Gendered Healing Votives in Roman Gaul: Representing the Body in a Colonial Context
AffiliationUniv Arizona, Sch Anthropol
MetadataShow full item record
PublisherARCHAEOLOGICAL INST AMERICA
CitationWigodner, Alena. “Gendered Healing Votives in Roman Gaul: Representing the Body in a Colonial Context.” American Journal of Archaeology, vol. 123, no. 4, 2019, pp. 619–642. JSTOR, www.jstor.org/stable/10.3764/aja.123.4.0619. Accessed 14 Apr. 2020.
JournalAMERICAN JOURNAL OF ARCHAEOLOGY
RightsCopyright © 2019 by the Archaeological Institute of America
Collection InformationThis item from the UA Faculty Publications collection is made available by the University of Arizona with support from the University of Arizona Libraries. If you have questions, please contact us at firstname.lastname@example.org.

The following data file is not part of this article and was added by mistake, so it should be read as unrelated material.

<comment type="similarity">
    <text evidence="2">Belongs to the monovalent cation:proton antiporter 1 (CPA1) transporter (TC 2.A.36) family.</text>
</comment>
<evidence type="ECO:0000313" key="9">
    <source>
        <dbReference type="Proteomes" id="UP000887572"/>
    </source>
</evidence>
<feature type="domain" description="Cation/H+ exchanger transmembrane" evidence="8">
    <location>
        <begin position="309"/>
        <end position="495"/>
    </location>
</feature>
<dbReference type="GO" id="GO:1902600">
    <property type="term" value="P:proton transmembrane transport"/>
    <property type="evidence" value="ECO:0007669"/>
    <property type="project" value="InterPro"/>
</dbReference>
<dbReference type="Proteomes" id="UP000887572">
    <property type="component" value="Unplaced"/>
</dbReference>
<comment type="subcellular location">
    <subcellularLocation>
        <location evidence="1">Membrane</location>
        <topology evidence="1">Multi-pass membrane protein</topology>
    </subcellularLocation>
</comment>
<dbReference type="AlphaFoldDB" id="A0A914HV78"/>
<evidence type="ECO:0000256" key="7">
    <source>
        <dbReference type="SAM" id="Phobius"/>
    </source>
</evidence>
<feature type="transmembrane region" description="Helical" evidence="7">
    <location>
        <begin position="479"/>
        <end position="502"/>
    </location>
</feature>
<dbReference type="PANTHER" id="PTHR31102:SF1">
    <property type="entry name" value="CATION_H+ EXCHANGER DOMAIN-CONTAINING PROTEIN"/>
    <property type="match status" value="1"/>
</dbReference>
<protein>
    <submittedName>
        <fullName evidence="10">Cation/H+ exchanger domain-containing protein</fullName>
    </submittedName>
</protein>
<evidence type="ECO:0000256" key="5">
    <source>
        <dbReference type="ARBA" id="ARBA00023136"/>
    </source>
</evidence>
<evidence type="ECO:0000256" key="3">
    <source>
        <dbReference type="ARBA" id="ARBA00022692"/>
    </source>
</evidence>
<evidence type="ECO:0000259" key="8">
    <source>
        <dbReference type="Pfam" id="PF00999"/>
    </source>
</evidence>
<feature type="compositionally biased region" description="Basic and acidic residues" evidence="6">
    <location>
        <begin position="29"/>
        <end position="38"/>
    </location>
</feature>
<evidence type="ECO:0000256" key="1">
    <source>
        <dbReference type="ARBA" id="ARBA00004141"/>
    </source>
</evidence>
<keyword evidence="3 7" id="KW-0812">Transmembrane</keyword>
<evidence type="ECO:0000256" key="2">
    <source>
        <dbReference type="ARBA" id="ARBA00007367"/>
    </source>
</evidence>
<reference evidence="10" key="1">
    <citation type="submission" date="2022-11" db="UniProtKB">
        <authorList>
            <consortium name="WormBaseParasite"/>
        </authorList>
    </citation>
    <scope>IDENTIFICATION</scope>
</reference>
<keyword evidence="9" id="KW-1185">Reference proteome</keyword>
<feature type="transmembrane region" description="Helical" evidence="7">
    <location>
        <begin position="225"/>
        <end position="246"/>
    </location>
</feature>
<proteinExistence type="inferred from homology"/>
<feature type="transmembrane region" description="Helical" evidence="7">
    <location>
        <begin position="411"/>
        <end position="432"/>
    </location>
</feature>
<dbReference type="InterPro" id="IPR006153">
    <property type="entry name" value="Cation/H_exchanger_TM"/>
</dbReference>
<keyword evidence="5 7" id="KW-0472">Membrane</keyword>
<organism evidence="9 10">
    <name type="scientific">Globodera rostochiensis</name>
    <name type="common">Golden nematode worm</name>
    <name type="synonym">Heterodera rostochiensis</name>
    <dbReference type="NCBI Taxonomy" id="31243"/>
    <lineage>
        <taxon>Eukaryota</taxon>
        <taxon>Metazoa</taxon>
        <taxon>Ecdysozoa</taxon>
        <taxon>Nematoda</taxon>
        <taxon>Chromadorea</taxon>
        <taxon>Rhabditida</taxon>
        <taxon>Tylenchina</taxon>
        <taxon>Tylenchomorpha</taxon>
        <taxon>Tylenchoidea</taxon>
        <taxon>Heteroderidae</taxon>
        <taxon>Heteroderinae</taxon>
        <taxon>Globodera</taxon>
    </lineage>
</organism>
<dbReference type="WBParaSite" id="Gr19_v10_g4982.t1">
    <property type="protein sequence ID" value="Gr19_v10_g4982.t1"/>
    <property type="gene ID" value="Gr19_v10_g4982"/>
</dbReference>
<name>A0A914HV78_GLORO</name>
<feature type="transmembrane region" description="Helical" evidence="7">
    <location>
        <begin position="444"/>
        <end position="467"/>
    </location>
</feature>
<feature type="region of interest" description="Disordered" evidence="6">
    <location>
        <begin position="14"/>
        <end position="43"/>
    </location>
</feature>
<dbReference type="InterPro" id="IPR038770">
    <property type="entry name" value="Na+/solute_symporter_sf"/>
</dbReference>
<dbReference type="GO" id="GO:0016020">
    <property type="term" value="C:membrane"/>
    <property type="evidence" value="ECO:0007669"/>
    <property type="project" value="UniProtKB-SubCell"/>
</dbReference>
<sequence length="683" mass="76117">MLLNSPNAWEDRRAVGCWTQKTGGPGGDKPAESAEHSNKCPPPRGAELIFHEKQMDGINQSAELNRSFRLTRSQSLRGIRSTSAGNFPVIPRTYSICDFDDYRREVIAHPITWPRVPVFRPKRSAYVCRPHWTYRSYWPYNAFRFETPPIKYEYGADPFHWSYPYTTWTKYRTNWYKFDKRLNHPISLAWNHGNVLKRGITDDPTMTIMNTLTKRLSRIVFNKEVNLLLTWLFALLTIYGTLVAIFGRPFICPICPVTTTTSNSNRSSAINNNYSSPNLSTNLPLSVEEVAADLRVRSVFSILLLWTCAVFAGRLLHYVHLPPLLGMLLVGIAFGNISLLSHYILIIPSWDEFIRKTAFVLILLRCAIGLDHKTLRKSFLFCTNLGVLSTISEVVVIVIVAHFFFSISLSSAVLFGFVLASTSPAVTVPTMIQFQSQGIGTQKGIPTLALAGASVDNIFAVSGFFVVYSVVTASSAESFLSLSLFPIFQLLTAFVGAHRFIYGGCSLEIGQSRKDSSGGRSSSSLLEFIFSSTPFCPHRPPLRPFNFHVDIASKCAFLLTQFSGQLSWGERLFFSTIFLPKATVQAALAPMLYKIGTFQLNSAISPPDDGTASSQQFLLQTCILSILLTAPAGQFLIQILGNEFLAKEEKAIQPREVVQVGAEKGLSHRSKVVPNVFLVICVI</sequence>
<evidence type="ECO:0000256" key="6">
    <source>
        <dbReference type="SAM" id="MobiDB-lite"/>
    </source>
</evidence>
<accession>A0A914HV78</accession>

AbstractAfter the annexation of Gaul into the Roman empire, a new religious practice began in the Gallic provinces: offering votive objects representing either parts of the body or the entire body at healing sanctuaries. Analysis of these votives offers a unique way to study the identities of women, especially nonelite women who are often archaeologically invisible. Representational healing votives allow for study of gendered experiences of colonialism in Roman Gaul because women and men were positioned differently with respect to the colonial power structure. This study of 1,050 published votive objects reveals gendered differences in body parts represented, materials used, and preferred artistic style. In scholarship on gendered behavior in colonial contexts, it is commonly argued that women generally acted as guardians of indigenous cultural practices while men more readily took on the culture of the colonizer. The results of the present examination suggest that, in Gallo-Roman healing religion, the opposite was true: while men more often referenced an indigenous identity in their votives, women represented themselves in a Roman manner more often. These results have significant implications for our for our understanding of gendered experiences of colonioalism in the Roman provinces.
VersionFinal published version